European governments are scrambling to stockpile underground storage to provide households with enough fuel to keep homes warm in winter.
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Germany’s natural gas storage tanks exceeded 75% capacity this month, two weeks ahead of schedule, as Europe’s largest economy prepares for the coming winter.
The latest data from industry group Gas Infrastructure Europe shows that Germany’s gas storage facilities are just over 77% full.
Chancellor Olaf Scholz’s government originally planned for gas storage capacity to reach 75% by September 1st. The next federally mandated targets are 85% by October 1 and 95% by November 1.
European governments are scrambling to fill up underground storage facilities with stocks of natural gas to have enough fuel to keep homes warm for months to come.
Russia has drastically reduced natural gas supplies to Europe in recent weeks, with flows via the Nord Stream 1 pipeline to Germany currently reaching just 20% of the agreed volume.
Moscow blames faulty and late equipment. However, Germany sees the supply cut as a political maneuver aimed at sowing uncertainty in Europe and pushing up energy prices in the face of the Kremlin’s attack on Ukraine.
Even if Germany survives the winter, the problem could come in the spring of next year, so the uncertainty is there and businesses are worried.
President of the DIW
“Germany has developed a business model that is largely based on dependence on cheap Russian gas and thus also dependence on a president who violates international law [and] for whom free democracy and its values are declared enemies,” said Economics Minister Robert Habeck at a press conference on Monday, according to a translation. “This model failed and it will not come back.”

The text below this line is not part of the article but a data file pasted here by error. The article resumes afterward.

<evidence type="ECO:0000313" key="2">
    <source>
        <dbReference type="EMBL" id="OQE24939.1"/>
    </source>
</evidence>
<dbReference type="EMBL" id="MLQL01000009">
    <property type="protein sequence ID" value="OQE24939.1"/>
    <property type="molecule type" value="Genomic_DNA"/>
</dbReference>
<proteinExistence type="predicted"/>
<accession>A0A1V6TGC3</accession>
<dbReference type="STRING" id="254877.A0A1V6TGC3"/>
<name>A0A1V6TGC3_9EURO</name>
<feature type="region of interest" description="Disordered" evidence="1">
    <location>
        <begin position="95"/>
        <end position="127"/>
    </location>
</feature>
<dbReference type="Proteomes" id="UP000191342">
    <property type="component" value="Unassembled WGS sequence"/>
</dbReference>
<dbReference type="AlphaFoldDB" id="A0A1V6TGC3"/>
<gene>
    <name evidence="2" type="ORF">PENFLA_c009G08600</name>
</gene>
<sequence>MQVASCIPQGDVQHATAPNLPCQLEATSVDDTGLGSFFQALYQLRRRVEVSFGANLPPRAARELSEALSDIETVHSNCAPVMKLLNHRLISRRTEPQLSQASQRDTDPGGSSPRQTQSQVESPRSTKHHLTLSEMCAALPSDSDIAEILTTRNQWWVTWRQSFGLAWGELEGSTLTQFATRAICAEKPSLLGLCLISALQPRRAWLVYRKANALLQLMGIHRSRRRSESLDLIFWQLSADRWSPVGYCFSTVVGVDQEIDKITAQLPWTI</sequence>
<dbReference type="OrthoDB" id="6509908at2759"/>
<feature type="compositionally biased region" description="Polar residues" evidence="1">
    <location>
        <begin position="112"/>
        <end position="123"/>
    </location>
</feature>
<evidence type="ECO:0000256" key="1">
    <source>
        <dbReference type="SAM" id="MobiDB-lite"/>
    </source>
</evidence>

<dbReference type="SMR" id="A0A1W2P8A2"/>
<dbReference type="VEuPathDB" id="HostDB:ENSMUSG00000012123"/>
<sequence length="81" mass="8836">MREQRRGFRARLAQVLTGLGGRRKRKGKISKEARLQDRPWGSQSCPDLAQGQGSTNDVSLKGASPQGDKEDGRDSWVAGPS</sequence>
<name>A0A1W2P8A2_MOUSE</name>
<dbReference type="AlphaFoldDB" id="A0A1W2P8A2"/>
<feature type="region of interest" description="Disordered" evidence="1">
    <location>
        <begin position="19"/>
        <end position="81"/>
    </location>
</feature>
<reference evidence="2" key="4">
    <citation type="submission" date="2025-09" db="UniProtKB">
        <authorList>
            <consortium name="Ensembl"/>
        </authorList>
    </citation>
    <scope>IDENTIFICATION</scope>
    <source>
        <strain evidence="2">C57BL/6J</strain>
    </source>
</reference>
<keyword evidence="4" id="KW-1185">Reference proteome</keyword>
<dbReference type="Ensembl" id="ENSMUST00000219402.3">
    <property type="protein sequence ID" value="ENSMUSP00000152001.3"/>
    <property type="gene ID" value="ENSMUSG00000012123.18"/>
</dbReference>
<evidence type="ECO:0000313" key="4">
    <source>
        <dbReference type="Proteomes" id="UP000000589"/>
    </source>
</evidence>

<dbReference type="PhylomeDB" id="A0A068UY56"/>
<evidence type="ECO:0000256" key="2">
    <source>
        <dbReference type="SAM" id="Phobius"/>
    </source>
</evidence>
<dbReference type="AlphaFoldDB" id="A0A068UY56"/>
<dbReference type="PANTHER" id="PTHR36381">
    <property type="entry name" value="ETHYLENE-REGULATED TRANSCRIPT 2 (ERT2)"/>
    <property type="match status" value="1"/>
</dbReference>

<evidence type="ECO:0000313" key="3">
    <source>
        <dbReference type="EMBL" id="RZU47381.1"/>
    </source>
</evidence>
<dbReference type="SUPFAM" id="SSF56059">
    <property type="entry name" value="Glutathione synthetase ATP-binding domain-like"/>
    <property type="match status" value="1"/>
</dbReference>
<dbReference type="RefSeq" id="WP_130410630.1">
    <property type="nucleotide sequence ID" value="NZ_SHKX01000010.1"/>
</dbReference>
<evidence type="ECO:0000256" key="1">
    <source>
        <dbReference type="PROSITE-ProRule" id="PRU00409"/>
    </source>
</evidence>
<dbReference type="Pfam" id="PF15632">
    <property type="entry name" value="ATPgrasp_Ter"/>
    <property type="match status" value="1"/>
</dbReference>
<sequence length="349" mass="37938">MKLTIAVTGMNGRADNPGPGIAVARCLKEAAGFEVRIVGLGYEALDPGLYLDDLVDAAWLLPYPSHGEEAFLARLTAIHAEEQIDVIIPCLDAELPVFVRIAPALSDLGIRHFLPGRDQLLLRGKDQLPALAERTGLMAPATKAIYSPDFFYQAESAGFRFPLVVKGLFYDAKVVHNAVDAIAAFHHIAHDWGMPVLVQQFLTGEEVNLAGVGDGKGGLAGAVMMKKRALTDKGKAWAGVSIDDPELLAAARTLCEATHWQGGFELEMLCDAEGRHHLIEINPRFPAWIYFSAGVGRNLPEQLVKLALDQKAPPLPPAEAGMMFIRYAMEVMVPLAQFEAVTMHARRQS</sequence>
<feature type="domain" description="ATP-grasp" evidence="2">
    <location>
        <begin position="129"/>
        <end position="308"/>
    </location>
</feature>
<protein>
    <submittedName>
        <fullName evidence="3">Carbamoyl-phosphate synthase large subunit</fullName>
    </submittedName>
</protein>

His comments came as German gas market operator Trading Hub Europe announced that households nationwide would have to pay nearly €500 more a year for gas.
The new tax is intended to help utilities cover the cost of replacing Russian supplies, despite calls from the German government to provide further relief to the public.
“All measures, and that is undisputed, have their price,” said Habeck. “All measures have consequences and some are unreasonable, but they mean that we are less susceptible to blackmail and can make decisions about our energy supply independently of Russia.”
“Insecurity is poison”
Europe’s race to conserve enough petrol to get through the colder months comes at a time of skyrocketing prices. Rising energy costs are driving up household bills, driving inflation to the highest level in decades and squeezing people’s purchasing power.
Until recently, Germany bought more than half of its gas from Russia. And the government is now struggling to secure winter gas supplies amid fears Moscow may soon turn off taps entirely.
“I see the chances that Germany will have 90 percent storage capacity by the beginning of winter, but that’s not enough to really avoid a gas shortage,” says Marcel Fratzscher, President of the German Institute for Economic Research (DIW). ), CNBC’s Squawk Box Europe said on Tuesday.
“Even if Germany survives the winter, the problem could come in the spring of next year, so the uncertainty is there and companies are concerned,” Fratzscher said.
“Uncertainty is poison for the economy. Companies invest less, consumers consume less – the result is a massive slowdown in the German economy,” he added.